Baldwin City included in winter storm watch
Winter is returning for one last blast.
First there was rain Thursday, then snow on Saturday, 6News meteorologist Craig Gold said. Today’s temperature will reach a high of only 39 degrees, he predicted.
“It’s going to be a chilly, on-and-off showery scenario for Friday,” he said.
A winter storm watch issued by the National Weather Service in Topeka went into effect Thursday night and will continue through Saturday evening in much of northeastern Kansas.
The storm should be out of Baldwin City and the area sometime Saturday afternoon, but it could leave anywhere from 3 to 6 inches of snow on the ground, Gold said.
In addition to Douglas County, the watch affects these counties: Shawnee, Jefferson, Franklin, Riley, Pottawatomie, Jackson, Wabaunsee, Lyon, Osage, Coffey and Anderson. In addition to Baldwin City, these cities are in the watch area: Lawrence, Manhattan, Topeka, Ottawa and Emporia.
For areas along and south of Interstate 35, sleet or freezing rain also could fall.
Snow amounts elsewhere in the watch area will vary, according to the weather service. It’s possible that up to a foot of snow could accumulate in western Kansas.
Thursday night, the temperature fell and it will eventually start the changeover from rain to snow, Gold said.
“At some point, it is going to change to all snow, and when that happens depends on how much snow we will get,” he said. “It could be a heavy, wet snow.”
Temperatures on Sunday will likely be in the upper 30s, but the amount of snow on the ground also will have an effect on the high, Gold said.
“The snow should melt pretty quickly,” he said. “I don’t think it’s going to stick around very long.”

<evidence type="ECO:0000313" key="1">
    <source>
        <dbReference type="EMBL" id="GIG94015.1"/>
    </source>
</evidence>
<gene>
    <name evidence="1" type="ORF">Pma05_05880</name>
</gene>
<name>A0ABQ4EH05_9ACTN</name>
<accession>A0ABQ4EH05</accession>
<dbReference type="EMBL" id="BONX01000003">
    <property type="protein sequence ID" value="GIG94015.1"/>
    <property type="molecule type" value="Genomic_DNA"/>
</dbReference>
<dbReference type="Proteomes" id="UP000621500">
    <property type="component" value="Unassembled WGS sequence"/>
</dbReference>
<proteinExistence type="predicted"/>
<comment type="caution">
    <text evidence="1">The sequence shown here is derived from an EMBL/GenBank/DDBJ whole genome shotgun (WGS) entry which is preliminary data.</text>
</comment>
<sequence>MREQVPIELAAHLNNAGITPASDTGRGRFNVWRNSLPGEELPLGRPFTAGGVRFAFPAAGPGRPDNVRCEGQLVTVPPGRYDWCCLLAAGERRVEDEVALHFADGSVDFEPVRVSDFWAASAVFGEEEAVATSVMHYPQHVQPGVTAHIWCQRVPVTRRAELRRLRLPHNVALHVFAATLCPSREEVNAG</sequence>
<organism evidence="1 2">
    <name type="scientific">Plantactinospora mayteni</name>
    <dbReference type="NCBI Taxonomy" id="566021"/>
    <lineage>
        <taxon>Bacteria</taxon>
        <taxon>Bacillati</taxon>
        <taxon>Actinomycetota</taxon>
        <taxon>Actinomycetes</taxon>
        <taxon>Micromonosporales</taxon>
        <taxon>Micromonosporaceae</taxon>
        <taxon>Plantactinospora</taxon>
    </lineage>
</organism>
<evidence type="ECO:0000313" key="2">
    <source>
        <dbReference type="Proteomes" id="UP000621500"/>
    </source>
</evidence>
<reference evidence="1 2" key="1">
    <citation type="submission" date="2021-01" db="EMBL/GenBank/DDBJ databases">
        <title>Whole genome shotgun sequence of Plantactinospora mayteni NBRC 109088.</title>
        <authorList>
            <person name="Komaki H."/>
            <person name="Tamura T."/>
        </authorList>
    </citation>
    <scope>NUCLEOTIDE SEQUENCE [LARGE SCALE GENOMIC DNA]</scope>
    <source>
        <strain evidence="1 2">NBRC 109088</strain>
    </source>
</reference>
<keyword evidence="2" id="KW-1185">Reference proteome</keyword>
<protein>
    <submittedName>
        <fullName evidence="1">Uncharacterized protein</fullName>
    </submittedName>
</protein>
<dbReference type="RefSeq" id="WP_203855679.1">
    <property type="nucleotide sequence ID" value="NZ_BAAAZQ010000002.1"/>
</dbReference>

The Kansas Division of Emergency Management is urging Kansans to prepare for these dangerous weather conditions.
“It is absolutely critical to have an emergency kit in your home that allows you to stay safe during power outages,” said Maj. Gen. Tod Bunting, director of KDEM and Kansas adjutant general. “This needs to include bottled water, nonperishable food, medications, blankets and flashlights.
“If you plan to travel over the next several days, make sure you have an emergency kit with you and plenty of gas in your vehicle’s gas tank in case you become stranded or delayed,” Bunting said. “If possible, change your travel plans to avoid the storm.”
Kansans may monitor road conditions by calling 511 or going to http://511.ksdot.org. If outside the state, call 866-511-5368 to get local road conditions.
Here are some items to include in a home emergency supply kit:
• Water: One gallon of water per person per day for at least three days, for drinking and sanitation.
• Food: At least a three-day supply of non-perishable food for each person.
• Battery-powered or hand-crank radio and a NOAA Weather Radio with tone alert and extra batteries for both.
• Flashlight and extra batteries.
• First-aid kit.
• Moist towelettes, garbage bags and plastic ties for personal sanitation.
• Wrench or pliers to turn off utilities.
• Can opener for food (if kit contains canned food).
• Local maps.